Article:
Post-payment models will increase access to credentials and mitigate risk

EdX and Arizona State’s partnership to deliver the first year of university education online at a much-reduced cost is a ground-breaking development. What I find most exciting and innovative about this partnership is the fact that students won’t pay tuition until and unless they are successful at completing the courses. Admissions won’t be required; the courses will be accessible to anyone.

This model is similar to the model Udacity used in its partnership with Georgia Tech - no admissions; pay for certification only if successful.

I expect we will see more educational institutions adopting models like these, where the education itself is free and accessible and students pay for credit or a credential only after succeeding in the program.


Better networking possibilities

Over the course of my studies, I’ve watched MOOC communities form and grow. The community around Entrepreneurship 101 and 102 is especially large and vibrant, with over 150,000 people having taken at least one of these courses. For Erdin Beshimov and Bill Aulet, the community element is one of the most exciting things about teaching a MOOC. They emphasized that this community could be an important resource for entrepreneurs seeking co-founders. “Our MOOCs comprise a community of 150,000 people from every country in the world,” Beshimov explains.  “This is just incredible. At some point, we’re going to become the biggest place to find future collaborators and co-founders.”

I can certainly attest to the power of MOOC communities for building startup ventures. My own network has expanded exponentially due to my public quest to replicate the MBA using MOOCs. To wit, I’ve pulled the majority of my startup team from among the ranks of people I’ve met through my courses.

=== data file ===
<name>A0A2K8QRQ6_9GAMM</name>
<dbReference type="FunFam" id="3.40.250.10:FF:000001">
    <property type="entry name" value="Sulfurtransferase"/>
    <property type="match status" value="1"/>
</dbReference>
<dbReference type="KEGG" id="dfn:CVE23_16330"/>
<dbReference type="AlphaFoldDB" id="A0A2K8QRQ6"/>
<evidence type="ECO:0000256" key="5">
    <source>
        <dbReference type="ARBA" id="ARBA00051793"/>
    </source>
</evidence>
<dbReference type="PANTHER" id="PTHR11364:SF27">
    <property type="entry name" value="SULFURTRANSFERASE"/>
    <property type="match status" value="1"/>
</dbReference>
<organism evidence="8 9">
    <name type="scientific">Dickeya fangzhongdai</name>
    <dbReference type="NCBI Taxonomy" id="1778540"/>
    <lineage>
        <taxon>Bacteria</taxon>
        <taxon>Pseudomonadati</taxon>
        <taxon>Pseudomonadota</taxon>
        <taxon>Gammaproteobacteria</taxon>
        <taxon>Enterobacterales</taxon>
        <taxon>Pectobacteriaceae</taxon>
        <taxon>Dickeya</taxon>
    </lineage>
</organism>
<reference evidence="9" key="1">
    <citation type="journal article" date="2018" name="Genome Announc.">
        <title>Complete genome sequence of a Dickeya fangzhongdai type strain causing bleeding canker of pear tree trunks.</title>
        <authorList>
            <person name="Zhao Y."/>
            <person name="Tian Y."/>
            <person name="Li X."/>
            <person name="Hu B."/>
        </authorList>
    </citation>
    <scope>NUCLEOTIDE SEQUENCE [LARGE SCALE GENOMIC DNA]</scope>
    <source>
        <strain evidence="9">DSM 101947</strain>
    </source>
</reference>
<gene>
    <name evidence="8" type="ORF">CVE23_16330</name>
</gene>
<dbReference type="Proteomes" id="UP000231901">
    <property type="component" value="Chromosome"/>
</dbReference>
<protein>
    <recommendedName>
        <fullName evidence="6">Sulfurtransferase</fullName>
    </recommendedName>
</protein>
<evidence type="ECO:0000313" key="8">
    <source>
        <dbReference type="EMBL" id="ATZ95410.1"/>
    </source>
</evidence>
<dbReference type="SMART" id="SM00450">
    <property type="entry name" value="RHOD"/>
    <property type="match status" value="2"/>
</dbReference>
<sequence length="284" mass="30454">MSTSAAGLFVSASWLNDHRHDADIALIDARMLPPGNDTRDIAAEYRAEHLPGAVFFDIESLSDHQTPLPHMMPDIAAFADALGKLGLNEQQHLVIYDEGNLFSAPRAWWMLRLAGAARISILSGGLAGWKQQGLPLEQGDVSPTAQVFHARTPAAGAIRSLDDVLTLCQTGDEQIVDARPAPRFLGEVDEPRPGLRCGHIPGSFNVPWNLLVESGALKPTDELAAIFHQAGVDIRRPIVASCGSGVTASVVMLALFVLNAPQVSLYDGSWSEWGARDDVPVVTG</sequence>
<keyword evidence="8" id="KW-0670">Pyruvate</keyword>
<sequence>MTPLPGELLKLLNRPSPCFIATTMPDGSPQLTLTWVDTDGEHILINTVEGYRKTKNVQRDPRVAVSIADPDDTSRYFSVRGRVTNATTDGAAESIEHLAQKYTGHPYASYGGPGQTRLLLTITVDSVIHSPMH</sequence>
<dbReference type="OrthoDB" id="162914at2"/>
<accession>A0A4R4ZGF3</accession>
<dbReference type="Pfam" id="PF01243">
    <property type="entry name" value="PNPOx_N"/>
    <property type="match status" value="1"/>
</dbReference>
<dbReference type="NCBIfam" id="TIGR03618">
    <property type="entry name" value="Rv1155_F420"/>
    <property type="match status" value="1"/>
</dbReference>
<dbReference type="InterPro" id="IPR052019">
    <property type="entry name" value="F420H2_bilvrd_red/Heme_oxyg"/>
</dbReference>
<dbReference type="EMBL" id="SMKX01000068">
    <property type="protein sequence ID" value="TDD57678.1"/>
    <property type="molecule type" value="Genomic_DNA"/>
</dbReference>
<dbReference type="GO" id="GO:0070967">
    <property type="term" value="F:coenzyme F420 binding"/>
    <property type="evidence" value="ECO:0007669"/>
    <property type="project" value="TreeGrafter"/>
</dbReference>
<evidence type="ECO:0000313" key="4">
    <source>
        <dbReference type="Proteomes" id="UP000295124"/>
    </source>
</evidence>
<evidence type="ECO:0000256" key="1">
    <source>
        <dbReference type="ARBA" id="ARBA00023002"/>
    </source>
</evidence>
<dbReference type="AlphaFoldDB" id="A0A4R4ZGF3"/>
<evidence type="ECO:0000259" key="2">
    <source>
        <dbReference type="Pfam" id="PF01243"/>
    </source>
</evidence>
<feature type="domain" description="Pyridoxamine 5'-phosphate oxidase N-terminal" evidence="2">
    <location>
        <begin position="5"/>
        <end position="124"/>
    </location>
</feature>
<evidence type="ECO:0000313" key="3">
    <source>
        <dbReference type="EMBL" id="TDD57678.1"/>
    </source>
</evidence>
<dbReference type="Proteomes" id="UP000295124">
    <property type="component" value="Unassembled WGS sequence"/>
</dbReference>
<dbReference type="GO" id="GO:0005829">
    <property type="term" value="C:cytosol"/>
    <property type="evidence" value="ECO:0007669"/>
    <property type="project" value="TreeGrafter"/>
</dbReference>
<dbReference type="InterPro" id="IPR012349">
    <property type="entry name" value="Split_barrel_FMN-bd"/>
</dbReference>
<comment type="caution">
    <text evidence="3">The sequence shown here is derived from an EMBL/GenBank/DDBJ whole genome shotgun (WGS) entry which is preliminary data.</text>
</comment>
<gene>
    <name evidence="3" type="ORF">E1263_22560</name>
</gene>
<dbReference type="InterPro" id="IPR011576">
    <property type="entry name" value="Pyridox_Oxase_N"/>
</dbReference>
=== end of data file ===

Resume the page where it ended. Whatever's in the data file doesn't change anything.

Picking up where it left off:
I expect we’ll see even better networking possibilities emerge through MOOC-based communities. This is a goal I am working towards as a major component of the business I am launching.


MOOCs will be recognized as legitimate professional training

Much of the coverage of MOOCs has been about their potential effects on undergraduate education and college-age students - will universities will disappear or change? Can tuition fees and debt burdens can be lowered? Besides from lowering debt, MOOCs are poised to solve another problem in higher education - the mismatch between rapidly changing work requirements and an educational system that delivers most of one’s higher education in a lump before you’ve ever entered the workforce.

Luckily, this is a problem MOOCs are already capable of solving. I’ve used free online courses to shift my portfolio at work to be more private-sector oriented. My husband is taking courses to beef up his data analysis and program evaluation skills. Both of us already have master’s degrees, and both of us are finding MOOCs valuable on the job. I predict that before long, we will see more and more use of MOOCs as low-cost or free professional training.


Are you excited about MOOCs? Join the conversation! I’ll be on a Twitter chat with @MIT15390x on 29 April at 12 EST, and I’d love to see you there. Tweet with #MIT15390xChat.